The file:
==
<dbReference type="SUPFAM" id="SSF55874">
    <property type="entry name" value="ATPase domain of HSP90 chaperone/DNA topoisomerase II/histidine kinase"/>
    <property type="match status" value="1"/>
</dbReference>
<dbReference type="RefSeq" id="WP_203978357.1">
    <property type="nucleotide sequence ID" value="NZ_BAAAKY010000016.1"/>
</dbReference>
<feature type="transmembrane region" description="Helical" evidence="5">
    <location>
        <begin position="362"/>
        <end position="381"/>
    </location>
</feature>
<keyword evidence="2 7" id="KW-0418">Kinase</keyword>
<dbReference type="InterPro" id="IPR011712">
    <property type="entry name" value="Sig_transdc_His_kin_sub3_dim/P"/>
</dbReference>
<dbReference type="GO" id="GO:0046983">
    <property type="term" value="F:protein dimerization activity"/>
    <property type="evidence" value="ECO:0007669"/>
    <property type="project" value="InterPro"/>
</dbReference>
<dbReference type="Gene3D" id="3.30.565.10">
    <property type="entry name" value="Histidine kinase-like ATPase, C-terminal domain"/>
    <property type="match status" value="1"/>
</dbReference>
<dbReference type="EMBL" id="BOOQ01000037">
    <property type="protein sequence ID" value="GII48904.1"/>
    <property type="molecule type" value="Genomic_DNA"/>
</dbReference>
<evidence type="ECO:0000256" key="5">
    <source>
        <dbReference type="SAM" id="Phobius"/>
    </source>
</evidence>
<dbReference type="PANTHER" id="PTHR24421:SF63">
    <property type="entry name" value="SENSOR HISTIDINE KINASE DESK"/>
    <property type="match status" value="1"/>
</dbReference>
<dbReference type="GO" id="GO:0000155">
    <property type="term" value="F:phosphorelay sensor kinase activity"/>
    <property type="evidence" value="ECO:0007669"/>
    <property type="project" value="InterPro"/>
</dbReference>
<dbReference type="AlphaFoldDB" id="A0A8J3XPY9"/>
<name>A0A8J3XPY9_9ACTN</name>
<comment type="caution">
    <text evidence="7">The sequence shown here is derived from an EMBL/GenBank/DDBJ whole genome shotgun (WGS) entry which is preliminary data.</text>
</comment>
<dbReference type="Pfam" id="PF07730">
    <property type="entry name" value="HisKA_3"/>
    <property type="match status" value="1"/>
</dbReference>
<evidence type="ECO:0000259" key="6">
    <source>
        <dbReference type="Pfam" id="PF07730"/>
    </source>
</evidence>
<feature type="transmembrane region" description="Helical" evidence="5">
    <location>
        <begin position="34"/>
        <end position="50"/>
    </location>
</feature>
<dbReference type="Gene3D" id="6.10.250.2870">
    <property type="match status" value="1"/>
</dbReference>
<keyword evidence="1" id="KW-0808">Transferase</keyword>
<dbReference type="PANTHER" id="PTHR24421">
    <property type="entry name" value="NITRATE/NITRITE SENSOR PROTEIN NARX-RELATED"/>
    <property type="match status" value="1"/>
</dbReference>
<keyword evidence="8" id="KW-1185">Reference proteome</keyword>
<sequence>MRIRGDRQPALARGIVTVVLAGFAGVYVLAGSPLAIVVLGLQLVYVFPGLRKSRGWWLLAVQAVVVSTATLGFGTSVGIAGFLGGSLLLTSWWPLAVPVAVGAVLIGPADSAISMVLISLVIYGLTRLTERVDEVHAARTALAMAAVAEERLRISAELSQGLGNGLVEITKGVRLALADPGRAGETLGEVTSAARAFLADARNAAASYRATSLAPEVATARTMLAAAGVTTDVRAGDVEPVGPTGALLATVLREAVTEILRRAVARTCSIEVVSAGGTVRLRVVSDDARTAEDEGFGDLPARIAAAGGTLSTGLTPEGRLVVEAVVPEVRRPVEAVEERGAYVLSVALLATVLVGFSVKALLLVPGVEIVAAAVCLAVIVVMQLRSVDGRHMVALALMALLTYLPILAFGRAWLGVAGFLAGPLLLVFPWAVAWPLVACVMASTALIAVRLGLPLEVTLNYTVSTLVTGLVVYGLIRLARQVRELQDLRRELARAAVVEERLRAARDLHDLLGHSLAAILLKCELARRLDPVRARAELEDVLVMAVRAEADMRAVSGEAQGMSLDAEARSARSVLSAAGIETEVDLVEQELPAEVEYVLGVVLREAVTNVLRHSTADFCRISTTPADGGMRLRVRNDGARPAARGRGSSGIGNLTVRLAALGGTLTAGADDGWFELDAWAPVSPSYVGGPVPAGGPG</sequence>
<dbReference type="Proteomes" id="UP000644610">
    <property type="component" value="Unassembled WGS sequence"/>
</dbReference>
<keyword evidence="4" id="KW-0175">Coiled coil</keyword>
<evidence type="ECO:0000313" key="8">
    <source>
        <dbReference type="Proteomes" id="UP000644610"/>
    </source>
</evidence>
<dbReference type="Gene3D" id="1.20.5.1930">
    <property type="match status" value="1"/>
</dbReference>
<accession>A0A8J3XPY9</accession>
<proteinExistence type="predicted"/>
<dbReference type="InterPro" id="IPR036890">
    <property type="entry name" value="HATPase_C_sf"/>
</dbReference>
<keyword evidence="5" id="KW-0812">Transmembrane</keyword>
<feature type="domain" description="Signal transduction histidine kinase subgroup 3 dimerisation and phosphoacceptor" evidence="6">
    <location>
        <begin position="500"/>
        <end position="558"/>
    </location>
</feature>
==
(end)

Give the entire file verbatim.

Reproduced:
<dbReference type="SUPFAM" id="SSF55874">
    <property type="entry name" value="ATPase domain of HSP90 chaperone/DNA topoisomerase II/histidine kinase"/>
    <property type="match status" value="1"/>
</dbReference>
<dbReference type="RefSeq" id="WP_203978357.1">
    <property type="nucleotide sequence ID" value="NZ_BAAAKY010000016.1"/>
</dbReference>
<feature type="transmembrane region" description="Helical" evidence="5">
    <location>
        <begin position="362"/>
        <end position="381"/>
    </location>
</feature>
<keyword evidence="2 7" id="KW-0418">Kinase</keyword>
<dbReference type="InterPro" id="IPR011712">
    <property type="entry name" value="Sig_transdc_His_kin_sub3_dim/P"/>
</dbReference>
<dbReference type="GO" id="GO:0046983">
    <property type="term" value="F:protein dimerization activity"/>
    <property type="evidence" value="ECO:0007669"/>
    <property type="project" value="InterPro"/>
</dbReference>
<dbReference type="Gene3D" id="3.30.565.10">
    <property type="entry name" value="Histidine kinase-like ATPase, C-terminal domain"/>
    <property type="match status" value="1"/>
</dbReference>
<dbReference type="EMBL" id="BOOQ01000037">
    <property type="protein sequence ID" value="GII48904.1"/>
    <property type="molecule type" value="Genomic_DNA"/>
</dbReference>
<evidence type="ECO:0000256" key="5">
    <source>
        <dbReference type="SAM" id="Phobius"/>
    </source>
</evidence>
<dbReference type="PANTHER" id="PTHR24421:SF63">
    <property type="entry name" value="SENSOR HISTIDINE KINASE DESK"/>
    <property type="match status" value="1"/>
</dbReference>
<dbReference type="GO" id="GO:0000155">
    <property type="term" value="F:phosphorelay sensor kinase activity"/>
    <property type="evidence" value="ECO:0007669"/>
    <property type="project" value="InterPro"/>
</dbReference>
<dbReference type="AlphaFoldDB" id="A0A8J3XPY9"/>
<name>A0A8J3XPY9_9ACTN</name>
<comment type="caution">
    <text evidence="7">The sequence shown here is derived from an EMBL/GenBank/DDBJ whole genome shotgun (WGS) entry which is preliminary data.</text>
</comment>
<dbReference type="Pfam" id="PF07730">
    <property type="entry name" value="HisKA_3"/>
    <property type="match status" value="1"/>
</dbReference>
<evidence type="ECO:0000259" key="6">
    <source>
        <dbReference type="Pfam" id="PF07730"/>
    </source>
</evidence>
<feature type="transmembrane region" description="Helical" evidence="5">
    <location>
        <begin position="34"/>
        <end position="50"/>
    </location>
</feature>
<dbReference type="Gene3D" id="6.10.250.2870">
    <property type="match status" value="1"/>
</dbReference>
<keyword evidence="1" id="KW-0808">Transferase</keyword>
<dbReference type="PANTHER" id="PTHR24421">
    <property type="entry name" value="NITRATE/NITRITE SENSOR PROTEIN NARX-RELATED"/>
    <property type="match status" value="1"/>
</dbReference>
<keyword evidence="8" id="KW-1185">Reference proteome</keyword>
<sequence>MRIRGDRQPALARGIVTVVLAGFAGVYVLAGSPLAIVVLGLQLVYVFPGLRKSRGWWLLAVQAVVVSTATLGFGTSVGIAGFLGGSLLLTSWWPLAVPVAVGAVLIGPADSAISMVLISLVIYGLTRLTERVDEVHAARTALAMAAVAEERLRISAELSQGLGNGLVEITKGVRLALADPGRAGETLGEVTSAARAFLADARNAAASYRATSLAPEVATARTMLAAAGVTTDVRAGDVEPVGPTGALLATVLREAVTEILRRAVARTCSIEVVSAGGTVRLRVVSDDARTAEDEGFGDLPARIAAAGGTLSTGLTPEGRLVVEAVVPEVRRPVEAVEERGAYVLSVALLATVLVGFSVKALLLVPGVEIVAAAVCLAVIVVMQLRSVDGRHMVALALMALLTYLPILAFGRAWLGVAGFLAGPLLLVFPWAVAWPLVACVMASTALIAVRLGLPLEVTLNYTVSTLVTGLVVYGLIRLARQVRELQDLRRELARAAVVEERLRAARDLHDLLGHSLAAILLKCELARRLDPVRARAELEDVLVMAVRAEADMRAVSGEAQGMSLDAEARSARSVLSAAGIETEVDLVEQELPAEVEYVLGVVLREAVTNVLRHSTADFCRISTTPADGGMRLRVRNDGARPAARGRGSSGIGNLTVRLAALGGTLTAGADDGWFELDAWAPVSPSYVGGPVPAGGPG</sequence>
<dbReference type="Proteomes" id="UP000644610">
    <property type="component" value="Unassembled WGS sequence"/>
</dbReference>
<keyword evidence="4" id="KW-0175">Coiled coil</keyword>
<evidence type="ECO:0000313" key="8">
    <source>
        <dbReference type="Proteomes" id="UP000644610"/>
    </source>
</evidence>
<dbReference type="Gene3D" id="1.20.5.1930">
    <property type="match status" value="1"/>
</dbReference>
<accession>A0A8J3XPY9</accession>
<proteinExistence type="predicted"/>
<dbReference type="InterPro" id="IPR036890">
    <property type="entry name" value="HATPase_C_sf"/>
</dbReference>
<keyword evidence="5" id="KW-0812">Transmembrane</keyword>
<feature type="domain" description="Signal transduction histidine kinase subgroup 3 dimerisation and phosphoacceptor" evidence="6">
    <location>
        <begin position="500"/>
        <end position="558"/>
    </location>
</feature>